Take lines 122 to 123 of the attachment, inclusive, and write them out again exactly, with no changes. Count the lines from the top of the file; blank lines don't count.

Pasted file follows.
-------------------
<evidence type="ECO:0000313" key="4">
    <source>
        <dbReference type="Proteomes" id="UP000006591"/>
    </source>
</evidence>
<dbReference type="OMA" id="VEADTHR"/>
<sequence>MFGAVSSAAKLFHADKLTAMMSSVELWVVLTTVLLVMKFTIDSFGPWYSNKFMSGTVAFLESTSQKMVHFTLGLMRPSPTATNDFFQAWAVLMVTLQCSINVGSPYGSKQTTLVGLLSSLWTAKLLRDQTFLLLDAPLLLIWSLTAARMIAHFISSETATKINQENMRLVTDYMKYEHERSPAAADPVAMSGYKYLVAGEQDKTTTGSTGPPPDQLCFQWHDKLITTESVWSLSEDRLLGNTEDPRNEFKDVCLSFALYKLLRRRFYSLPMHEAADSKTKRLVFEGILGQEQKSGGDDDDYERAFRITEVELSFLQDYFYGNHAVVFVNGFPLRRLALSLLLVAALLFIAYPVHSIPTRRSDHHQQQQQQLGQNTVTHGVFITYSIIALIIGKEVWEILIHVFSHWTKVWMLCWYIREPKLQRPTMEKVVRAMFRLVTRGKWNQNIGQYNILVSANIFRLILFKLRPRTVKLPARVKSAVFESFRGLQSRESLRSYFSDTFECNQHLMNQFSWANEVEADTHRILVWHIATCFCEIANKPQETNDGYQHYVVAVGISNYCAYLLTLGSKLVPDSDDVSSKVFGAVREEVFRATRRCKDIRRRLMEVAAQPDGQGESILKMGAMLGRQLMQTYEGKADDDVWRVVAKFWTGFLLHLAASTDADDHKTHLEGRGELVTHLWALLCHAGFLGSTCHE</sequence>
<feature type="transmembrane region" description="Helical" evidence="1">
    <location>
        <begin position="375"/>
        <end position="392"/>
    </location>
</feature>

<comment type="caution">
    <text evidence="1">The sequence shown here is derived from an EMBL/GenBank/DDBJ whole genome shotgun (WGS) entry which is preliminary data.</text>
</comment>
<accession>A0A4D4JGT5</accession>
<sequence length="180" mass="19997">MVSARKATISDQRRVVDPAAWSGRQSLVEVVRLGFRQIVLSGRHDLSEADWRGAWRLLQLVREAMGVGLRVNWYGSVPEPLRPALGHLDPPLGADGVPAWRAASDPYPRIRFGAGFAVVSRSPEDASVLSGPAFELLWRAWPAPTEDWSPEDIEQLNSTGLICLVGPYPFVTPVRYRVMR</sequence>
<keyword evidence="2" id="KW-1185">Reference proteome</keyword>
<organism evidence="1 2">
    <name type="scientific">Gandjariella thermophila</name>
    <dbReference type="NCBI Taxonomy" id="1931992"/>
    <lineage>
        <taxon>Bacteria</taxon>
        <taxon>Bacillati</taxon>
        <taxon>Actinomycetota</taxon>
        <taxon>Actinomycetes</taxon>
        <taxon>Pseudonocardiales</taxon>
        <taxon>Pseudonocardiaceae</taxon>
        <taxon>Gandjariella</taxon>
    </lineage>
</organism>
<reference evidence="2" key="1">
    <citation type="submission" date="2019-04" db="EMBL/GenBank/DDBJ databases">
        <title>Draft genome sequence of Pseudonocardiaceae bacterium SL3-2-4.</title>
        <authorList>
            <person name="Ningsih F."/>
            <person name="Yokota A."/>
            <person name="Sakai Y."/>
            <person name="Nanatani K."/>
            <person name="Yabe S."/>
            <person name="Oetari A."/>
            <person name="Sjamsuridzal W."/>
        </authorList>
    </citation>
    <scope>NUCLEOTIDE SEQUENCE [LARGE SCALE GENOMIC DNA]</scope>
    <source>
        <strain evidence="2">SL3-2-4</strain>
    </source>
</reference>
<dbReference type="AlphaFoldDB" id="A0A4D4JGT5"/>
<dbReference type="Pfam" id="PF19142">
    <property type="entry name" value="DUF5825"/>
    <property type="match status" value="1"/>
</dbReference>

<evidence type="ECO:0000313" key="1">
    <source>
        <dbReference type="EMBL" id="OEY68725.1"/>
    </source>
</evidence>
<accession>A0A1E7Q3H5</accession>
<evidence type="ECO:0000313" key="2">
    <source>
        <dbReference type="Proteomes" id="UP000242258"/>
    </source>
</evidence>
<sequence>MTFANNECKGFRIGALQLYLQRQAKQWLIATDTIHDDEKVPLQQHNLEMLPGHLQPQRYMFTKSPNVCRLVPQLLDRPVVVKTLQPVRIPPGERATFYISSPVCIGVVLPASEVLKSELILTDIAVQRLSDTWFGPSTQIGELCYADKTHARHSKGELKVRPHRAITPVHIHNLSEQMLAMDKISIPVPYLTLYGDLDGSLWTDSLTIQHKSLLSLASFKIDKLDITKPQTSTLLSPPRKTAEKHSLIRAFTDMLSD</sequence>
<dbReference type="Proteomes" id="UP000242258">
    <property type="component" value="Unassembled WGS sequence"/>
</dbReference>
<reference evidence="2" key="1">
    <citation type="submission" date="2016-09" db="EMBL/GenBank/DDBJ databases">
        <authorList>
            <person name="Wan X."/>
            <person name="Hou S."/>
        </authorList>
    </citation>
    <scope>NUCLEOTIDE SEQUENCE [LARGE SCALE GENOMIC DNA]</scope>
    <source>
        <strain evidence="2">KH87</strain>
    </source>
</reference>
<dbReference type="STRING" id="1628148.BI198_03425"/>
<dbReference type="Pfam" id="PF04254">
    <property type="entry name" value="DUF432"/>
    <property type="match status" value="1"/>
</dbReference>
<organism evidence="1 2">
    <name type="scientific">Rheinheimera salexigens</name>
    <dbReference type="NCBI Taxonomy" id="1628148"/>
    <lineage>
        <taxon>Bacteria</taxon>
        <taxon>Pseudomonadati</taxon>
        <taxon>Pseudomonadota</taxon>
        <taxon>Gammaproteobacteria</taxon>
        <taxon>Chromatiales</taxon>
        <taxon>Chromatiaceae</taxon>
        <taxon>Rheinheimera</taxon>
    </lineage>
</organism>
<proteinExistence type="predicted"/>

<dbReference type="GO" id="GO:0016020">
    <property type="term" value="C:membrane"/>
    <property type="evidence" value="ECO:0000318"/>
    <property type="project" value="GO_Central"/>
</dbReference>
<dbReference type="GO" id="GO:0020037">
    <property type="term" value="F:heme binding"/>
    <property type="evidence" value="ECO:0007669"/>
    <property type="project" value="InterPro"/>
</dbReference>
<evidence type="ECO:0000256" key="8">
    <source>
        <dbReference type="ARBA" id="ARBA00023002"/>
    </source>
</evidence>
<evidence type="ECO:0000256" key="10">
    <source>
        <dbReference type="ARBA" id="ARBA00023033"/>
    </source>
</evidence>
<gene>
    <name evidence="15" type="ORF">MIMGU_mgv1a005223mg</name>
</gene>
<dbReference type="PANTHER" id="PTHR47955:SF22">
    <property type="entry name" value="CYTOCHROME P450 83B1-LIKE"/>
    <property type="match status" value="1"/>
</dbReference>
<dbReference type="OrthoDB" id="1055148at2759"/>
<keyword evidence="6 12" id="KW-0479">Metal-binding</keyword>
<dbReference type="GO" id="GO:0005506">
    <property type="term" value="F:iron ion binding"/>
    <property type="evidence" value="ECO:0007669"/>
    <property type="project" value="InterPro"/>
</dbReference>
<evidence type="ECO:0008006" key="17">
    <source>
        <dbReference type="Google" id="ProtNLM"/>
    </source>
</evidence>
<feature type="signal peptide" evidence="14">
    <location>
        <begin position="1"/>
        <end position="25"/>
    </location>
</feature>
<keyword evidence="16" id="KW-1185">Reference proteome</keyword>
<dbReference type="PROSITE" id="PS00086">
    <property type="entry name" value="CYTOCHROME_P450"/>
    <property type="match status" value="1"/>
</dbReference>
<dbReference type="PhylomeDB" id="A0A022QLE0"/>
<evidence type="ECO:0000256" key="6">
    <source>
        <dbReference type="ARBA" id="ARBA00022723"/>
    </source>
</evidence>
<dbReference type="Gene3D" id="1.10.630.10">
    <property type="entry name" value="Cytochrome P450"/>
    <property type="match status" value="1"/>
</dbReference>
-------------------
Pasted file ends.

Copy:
<gene>
    <name evidence="15" type="ORF">MIMGU_mgv1a005223mg</name>